This report isn’t as nefarious as it looks at first:
Google on Thursday informed developers of a five-line bit of code crafted to sidestep Apple’s upcoming App Transport Security encryption feature in iOS 9 by creating HTTPS exceptions, which could in some cases block mobile ads from appearing.
The workaround was published to Google’s official Ads Developer Blog in a post titled “Handling App Transport Security in iOS 9,” a reference to Apple’s upcoming privacy tool.
Apple’s ATS standard is built into iOS 9 to restrict insecure and potentially nefarious code served via HTTP from infiltrating the operating system. Developers whose apps are not yet ATS-compliant could see their mobile ads blocked as a result of this tightened security, which in turn poses a threat to Google’s money-making ad business.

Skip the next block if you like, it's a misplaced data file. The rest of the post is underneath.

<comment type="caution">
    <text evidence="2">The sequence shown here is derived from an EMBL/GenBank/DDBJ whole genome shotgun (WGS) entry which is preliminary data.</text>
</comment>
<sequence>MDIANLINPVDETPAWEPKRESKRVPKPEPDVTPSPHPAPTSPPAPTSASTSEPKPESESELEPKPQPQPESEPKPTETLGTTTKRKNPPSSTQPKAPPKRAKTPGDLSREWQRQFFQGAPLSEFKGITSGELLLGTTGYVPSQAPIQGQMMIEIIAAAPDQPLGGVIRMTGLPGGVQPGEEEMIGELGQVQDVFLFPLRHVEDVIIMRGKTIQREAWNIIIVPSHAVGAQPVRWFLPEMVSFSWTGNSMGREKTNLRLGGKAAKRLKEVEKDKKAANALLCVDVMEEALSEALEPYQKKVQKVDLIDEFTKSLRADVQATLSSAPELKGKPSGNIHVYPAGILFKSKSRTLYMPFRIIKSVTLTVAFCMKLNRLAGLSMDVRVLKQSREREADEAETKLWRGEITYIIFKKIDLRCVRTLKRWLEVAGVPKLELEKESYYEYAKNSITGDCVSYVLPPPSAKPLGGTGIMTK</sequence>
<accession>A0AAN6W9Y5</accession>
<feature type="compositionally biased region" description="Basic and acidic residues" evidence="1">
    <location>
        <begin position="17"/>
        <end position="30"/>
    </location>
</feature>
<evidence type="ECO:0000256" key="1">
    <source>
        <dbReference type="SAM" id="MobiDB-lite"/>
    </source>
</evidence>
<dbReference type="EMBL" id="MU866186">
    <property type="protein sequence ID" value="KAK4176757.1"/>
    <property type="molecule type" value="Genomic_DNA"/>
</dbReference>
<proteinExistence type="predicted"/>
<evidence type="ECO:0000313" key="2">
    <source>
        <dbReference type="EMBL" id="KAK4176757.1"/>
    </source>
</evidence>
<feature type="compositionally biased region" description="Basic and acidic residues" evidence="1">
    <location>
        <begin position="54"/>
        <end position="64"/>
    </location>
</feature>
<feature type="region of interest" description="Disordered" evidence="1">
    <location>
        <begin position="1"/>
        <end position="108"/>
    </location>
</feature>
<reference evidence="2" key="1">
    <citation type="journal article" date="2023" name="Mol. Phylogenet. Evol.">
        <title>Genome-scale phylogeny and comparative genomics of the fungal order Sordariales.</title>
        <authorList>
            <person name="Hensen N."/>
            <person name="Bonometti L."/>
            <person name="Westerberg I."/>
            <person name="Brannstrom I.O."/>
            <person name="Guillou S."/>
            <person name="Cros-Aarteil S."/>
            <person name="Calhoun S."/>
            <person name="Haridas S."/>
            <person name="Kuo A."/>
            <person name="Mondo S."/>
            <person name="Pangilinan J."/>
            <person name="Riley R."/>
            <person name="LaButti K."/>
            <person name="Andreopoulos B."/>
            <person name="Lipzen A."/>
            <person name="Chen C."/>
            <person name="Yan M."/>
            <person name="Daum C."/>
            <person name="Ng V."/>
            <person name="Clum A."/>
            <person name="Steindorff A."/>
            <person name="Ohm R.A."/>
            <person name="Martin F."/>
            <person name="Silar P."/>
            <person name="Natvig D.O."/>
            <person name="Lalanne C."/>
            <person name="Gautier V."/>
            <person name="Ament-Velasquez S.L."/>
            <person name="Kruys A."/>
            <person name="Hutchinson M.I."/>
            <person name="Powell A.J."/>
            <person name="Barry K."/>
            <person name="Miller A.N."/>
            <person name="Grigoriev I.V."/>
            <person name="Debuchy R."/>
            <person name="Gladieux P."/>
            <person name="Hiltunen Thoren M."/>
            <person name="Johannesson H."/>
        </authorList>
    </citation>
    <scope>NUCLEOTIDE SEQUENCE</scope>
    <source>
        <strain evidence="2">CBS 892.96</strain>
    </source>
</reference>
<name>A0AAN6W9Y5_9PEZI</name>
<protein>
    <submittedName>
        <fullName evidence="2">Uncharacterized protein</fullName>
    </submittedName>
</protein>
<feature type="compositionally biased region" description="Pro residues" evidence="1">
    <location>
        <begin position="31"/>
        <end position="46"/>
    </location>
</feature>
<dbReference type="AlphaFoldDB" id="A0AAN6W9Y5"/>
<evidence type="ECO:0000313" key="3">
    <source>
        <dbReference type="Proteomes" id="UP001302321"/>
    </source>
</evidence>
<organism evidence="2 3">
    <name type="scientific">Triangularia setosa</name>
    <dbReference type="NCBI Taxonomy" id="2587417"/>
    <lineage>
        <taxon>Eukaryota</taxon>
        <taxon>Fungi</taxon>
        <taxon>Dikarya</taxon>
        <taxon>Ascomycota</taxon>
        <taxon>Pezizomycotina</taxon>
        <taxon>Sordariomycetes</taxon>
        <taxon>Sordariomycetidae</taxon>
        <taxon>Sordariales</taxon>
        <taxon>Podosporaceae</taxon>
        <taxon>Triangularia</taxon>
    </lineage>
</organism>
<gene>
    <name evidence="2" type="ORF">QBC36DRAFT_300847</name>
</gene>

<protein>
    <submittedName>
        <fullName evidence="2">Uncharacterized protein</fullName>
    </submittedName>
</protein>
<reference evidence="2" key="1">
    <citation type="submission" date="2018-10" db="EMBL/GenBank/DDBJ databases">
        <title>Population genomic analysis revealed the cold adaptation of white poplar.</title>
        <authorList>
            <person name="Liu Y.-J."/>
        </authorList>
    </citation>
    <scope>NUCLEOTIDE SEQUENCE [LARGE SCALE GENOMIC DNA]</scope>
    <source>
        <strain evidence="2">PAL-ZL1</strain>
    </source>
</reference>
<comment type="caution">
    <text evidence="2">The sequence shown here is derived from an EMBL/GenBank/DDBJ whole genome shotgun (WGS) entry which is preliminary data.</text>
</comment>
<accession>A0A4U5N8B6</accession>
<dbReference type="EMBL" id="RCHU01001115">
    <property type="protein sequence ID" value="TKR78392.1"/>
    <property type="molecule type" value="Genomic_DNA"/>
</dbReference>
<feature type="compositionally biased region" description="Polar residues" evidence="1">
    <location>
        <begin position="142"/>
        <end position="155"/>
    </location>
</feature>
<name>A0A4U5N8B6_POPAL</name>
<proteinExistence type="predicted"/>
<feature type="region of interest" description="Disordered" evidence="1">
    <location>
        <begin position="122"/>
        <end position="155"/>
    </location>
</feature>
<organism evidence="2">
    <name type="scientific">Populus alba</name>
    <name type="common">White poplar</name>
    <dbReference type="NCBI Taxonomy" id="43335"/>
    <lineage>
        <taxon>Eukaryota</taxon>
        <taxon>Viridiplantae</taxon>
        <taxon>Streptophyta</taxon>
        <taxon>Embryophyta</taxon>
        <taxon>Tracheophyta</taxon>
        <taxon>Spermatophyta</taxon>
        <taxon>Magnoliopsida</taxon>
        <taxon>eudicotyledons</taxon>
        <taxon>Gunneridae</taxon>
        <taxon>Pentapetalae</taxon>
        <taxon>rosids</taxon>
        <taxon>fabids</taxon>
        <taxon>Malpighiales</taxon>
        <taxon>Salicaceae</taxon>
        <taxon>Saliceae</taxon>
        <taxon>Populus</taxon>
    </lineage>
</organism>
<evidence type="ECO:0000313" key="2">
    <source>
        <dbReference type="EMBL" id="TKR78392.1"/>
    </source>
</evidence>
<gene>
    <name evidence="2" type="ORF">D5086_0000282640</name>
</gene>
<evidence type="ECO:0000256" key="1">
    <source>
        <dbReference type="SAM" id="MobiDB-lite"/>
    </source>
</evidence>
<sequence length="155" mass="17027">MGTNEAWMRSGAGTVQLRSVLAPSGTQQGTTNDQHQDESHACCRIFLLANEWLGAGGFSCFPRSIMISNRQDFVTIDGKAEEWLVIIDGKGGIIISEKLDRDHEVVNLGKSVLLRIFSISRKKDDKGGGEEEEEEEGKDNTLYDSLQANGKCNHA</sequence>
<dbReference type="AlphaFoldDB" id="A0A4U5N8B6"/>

You would be excused for thinking, as I did initially, that Apple had tightened security for the benefit of consumers, but that Google had then sidestepped it for the benefit of shady advertisers.
The truth isn’t quite so clear cut.
Google’s “exploit” is in fact baked into iOS 9 for advertisers who are slow to update to the new security protocol. And Google has explained that the fix is “short term” and a “last resort.”
Still, you have to wonder that unless a hard time limit is announced, where’s the incentive for advertisers to upgrade their encryption?